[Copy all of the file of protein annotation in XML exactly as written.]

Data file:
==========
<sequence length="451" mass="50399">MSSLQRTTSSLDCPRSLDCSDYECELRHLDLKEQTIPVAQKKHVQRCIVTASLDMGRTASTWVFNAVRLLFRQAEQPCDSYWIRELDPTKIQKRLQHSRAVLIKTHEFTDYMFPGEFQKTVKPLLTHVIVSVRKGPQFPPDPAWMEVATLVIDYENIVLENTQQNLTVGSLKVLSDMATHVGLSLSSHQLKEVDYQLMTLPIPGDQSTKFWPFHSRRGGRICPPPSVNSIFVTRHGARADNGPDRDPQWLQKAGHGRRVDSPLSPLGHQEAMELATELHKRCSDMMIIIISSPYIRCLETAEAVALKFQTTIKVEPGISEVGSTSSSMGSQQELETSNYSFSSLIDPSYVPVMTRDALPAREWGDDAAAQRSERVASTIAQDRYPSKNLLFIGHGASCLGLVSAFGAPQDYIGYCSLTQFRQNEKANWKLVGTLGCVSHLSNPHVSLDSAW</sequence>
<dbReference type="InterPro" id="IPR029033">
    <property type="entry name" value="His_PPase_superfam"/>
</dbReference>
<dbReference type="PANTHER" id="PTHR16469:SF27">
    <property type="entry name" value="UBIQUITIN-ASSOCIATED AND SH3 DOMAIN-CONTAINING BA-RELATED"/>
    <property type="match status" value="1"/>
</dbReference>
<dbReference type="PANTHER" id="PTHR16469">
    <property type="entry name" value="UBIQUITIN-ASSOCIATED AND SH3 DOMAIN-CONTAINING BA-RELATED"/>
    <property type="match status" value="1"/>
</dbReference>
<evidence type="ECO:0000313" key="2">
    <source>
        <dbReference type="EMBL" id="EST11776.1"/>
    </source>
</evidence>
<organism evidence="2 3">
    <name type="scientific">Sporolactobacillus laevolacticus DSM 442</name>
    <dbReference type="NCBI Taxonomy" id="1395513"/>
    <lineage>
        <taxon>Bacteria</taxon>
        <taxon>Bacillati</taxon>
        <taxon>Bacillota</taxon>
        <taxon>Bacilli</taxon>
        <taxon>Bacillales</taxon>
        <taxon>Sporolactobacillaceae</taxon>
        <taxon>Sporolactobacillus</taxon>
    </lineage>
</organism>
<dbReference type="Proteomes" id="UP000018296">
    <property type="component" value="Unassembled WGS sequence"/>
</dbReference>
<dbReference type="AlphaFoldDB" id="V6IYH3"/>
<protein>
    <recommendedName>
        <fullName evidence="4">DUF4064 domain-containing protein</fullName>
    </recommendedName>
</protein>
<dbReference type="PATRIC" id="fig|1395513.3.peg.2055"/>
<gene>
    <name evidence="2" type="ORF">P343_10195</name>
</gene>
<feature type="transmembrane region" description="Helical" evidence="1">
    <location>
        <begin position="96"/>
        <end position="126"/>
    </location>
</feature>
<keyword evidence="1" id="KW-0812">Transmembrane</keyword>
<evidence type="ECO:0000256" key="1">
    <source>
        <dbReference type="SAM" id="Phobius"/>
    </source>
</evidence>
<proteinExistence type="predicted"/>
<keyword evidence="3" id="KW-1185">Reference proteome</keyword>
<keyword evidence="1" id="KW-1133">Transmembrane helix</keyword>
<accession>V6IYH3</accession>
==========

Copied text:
<sequence length="451" mass="50399">MSSLQRTTSSLDCPRSLDCSDYECELRHLDLKEQTIPVAQKKHVQRCIVTASLDMGRTASTWVFNAVRLLFRQAEQPCDSYWIRELDPTKIQKRLQHSRAVLIKTHEFTDYMFPGEFQKTVKPLLTHVIVSVRKGPQFPPDPAWMEVATLVIDYENIVLENTQQNLTVGSLKVLSDMATHVGLSLSSHQLKEVDYQLMTLPIPGDQSTKFWPFHSRRGGRICPPPSVNSIFVTRHGARADNGPDRDPQWLQKAGHGRRVDSPLSPLGHQEAMELATELHKRCSDMMIIIISSPYIRCLETAEAVALKFQTTIKVEPGISEVGSTSSSMGSQQELETSNYSFSSLIDPSYVPVMTRDALPAREWGDDAAAQRSERVASTIAQDRYPSKNLLFIGHGASCLGLVSAFGAPQDYIGYCSLTQFRQNEKANWKLVGTLGCVSHLSNPHVSLDSAW</sequence>
<dbReference type="InterPro" id="IPR029033">
    <property type="entry name" value="His_PPase_superfam"/>
</dbReference>
<dbReference type="PANTHER" id="PTHR16469:SF27">
    <property type="entry name" value="UBIQUITIN-ASSOCIATED AND SH3 DOMAIN-CONTAINING BA-RELATED"/>
    <property type="match status" value="1"/>
</dbReference>
<dbReference type="PANTHER" id="PTHR16469">
    <property type="entry name" value="UBIQUITIN-ASSOCIATED AND SH3 DOMAIN-CONTAINING BA-RELATED"/>
    <property type="match status" value="1"/>
</dbReference>
<evidence type="ECO:0000313" key="2">
    <source>
        <dbReference type="EMBL" id="EST11776.1"/>
    </source>
</evidence>
<organism evidence="2 3">
    <name type="scientific">Sporolactobacillus laevolacticus DSM 442</name>
    <dbReference type="NCBI Taxonomy" id="1395513"/>
    <lineage>
        <taxon>Bacteria</taxon>
        <taxon>Bacillati</taxon>
        <taxon>Bacillota</taxon>
        <taxon>Bacilli</taxon>
        <taxon>Bacillales</taxon>
        <taxon>Sporolactobacillaceae</taxon>
        <taxon>Sporolactobacillus</taxon>
    </lineage>
</organism>
<dbReference type="Proteomes" id="UP000018296">
    <property type="component" value="Unassembled WGS sequence"/>
</dbReference>
<dbReference type="AlphaFoldDB" id="V6IYH3"/>
<protein>
    <recommendedName>
        <fullName evidence="4">DUF4064 domain-containing protein</fullName>
    </recommendedName>
</protein>
<dbReference type="PATRIC" id="fig|1395513.3.peg.2055"/>
<gene>
    <name evidence="2" type="ORF">P343_10195</name>
</gene>
<feature type="transmembrane region" description="Helical" evidence="1">
    <location>
        <begin position="96"/>
        <end position="126"/>
    </location>
</feature>
<keyword evidence="1" id="KW-0812">Transmembrane</keyword>
<evidence type="ECO:0000256" key="1">
    <source>
        <dbReference type="SAM" id="Phobius"/>
    </source>
</evidence>
<proteinExistence type="predicted"/>
<keyword evidence="3" id="KW-1185">Reference proteome</keyword>
<keyword evidence="1" id="KW-1133">Transmembrane helix</keyword>
<accession>V6IYH3</accession>